Halloween, 1914

Ghostly games and lore from yesteryear 

Halloween is an ancient holiday that never gets old. In fact, it only seems to get bigger! Over the last 10 – 20 years, Halloween decorations have grown more elaborate and now, driving around at night, there are so many spooky lawn displays lit up like… well, Christmas trees. Except instead of Santa it’s Satan, ha — or Jason or Freddie or other monster/demon/ghost/etc of choice. All the fun of the Holidays, with no pressure to buy gifts or spend time with family.

Through generations, Halloween has been an all-ages excuse to play, to pretend, to take on our worst fears and even laugh at them. Our traditions have certainly changed over the years, though, as we discovered in a recent deep dive at newspapers.com, a huge database of archived news back from the days when no less than a dozen daily papers were printed in Philadelphia.

Fire and choking hazards aside, these Halloween party ideas from 100+ years ago remain charming reminders of the enduring spirit of the season. Boo! 👻

Reprinted from Philadelphia’s Evening Public Ledger, 31, 1914, October 31, 1914

Feast days and fast days, holidays and festivals come and go, but Halloween is unique. It is vested with the charm of all that there is of the mystical, the strange and the weird and the supernatural. Evil spirits hold high carnival, witches ride the air, goblins and hobgoblins, fairies and elves appear boldly, and the souls of the dead come forth from their graves and roam the earth.

Even its origin is mysterious, pagan and Christian with a dash of the mythological thrown in, perhaps. Long ago a feast was held in honor of Pomona, goddess of the harvest. In England the Druids held a harvest celebration at this time of year and built great bonfires in high places in honor of the sun that ripened their grain. In the Catholic calendar the Eve of All Saints coincided with the pagan festival and became involved in the fantastic rites of the earlier celebration,

It is a night when it is not safe to be out in the dark and alone, a night when any man or maiden has the right and the might to invoke the spirit of the future spouse by strange spells and incantations. Faith in magic is all that is needed. Halloween is a time of rejoicing and festivity, and many delightful parties are given to celebrate it fittingly.

The problem of entertaining the guests harasses many a hostess, and for her assistance the following time-honored games are recorded:

Snapdragon 🐲

First in the list comes snapdragon. This game is a great favorite with the younger folks, and even the elders will enjoy it. About half a pint of brandy should be put into a dish and a match applied to it. The moment it catches fire the light in the room should be put out, so that the sole Illumination comes from the blazing brandy.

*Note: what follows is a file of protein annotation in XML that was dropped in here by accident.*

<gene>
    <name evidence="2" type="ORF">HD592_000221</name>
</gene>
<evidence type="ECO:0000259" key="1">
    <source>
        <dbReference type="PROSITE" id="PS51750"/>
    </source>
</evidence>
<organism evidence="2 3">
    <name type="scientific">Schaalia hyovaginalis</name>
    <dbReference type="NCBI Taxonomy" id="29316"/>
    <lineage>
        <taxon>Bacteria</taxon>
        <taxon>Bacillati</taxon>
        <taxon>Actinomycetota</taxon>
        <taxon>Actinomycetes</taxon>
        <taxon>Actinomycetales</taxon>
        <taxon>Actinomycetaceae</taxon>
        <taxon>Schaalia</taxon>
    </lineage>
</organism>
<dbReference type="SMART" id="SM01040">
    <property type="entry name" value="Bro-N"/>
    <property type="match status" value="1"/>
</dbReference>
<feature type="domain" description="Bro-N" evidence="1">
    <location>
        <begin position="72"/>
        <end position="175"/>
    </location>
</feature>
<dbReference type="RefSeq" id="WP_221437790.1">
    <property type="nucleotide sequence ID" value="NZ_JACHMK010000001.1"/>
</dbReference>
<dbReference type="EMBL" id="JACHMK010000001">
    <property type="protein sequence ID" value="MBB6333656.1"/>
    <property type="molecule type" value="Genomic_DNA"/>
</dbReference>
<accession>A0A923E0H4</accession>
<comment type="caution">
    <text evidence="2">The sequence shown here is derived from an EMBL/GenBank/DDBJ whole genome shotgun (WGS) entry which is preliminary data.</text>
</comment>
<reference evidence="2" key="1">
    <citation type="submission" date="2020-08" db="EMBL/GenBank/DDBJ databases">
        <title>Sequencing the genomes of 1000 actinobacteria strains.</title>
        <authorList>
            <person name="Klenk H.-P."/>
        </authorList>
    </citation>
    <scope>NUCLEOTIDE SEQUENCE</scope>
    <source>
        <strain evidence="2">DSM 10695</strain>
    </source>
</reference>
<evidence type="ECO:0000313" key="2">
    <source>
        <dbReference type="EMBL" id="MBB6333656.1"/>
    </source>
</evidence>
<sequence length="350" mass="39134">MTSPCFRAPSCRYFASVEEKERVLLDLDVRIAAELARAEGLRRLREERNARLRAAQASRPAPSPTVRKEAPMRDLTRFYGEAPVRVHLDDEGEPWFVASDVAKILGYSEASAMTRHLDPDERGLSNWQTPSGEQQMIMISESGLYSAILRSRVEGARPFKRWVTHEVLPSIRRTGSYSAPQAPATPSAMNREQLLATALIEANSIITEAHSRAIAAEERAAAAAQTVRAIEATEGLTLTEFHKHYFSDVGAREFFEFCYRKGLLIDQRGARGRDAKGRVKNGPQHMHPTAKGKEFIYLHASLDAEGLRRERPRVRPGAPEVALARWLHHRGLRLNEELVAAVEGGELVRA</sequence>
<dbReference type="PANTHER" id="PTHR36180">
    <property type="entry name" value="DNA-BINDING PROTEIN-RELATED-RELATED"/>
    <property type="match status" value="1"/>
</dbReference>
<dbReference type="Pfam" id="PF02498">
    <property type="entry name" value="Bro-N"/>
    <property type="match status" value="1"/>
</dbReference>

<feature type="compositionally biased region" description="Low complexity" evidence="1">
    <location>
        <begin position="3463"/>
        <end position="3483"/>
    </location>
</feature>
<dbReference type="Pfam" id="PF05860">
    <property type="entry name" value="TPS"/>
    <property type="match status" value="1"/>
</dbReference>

Handfuls of candied fruits, raisins, sugared almonds are then flung in, and the guests must try to snatch them out of the flames. This causes great excitement and much laughter, and is sure to make the party a success. The girl or man who manages to obtain the highest amount of fruit, etc., from the flames will meet her, or his, future mate within a year!

The Shadow Game 🕯

This is a splendid game for Halloween. A sheet or tablecloth should be stretched across the centre of the room and a lamp placed behind it on a table. The lights in the room are then put out, and опе player sits at the side between the lamp and the sheet. The other players must then pass in turn behind the one sitting on the stool, their shadows being thrown upon the sheet. They make all sorts of contortions and grimaces, wear false noses and beards, etc., and the man on the stool must try to guess their identity. This is a rather difficult proposition, as the shadows seem strangely distorted and twisted.

Three Dishes 🍽️🍽️🍽️

This game will cause great interest among your guests: take three dishes, fill one with clear water, the second with water into which some black ink has been poured, and leave the third dish empty. Blindfolded guests are led to the table where the dishes are laid, and instructed to dip his (or her) finger into one of the dishes. If they find the empty one, then they are fated to be a bachelor (or old maid). If they dip into the inky water, they will marry a widow or widower. If they find the dish of clear water, their future partner for life will be young and attractive.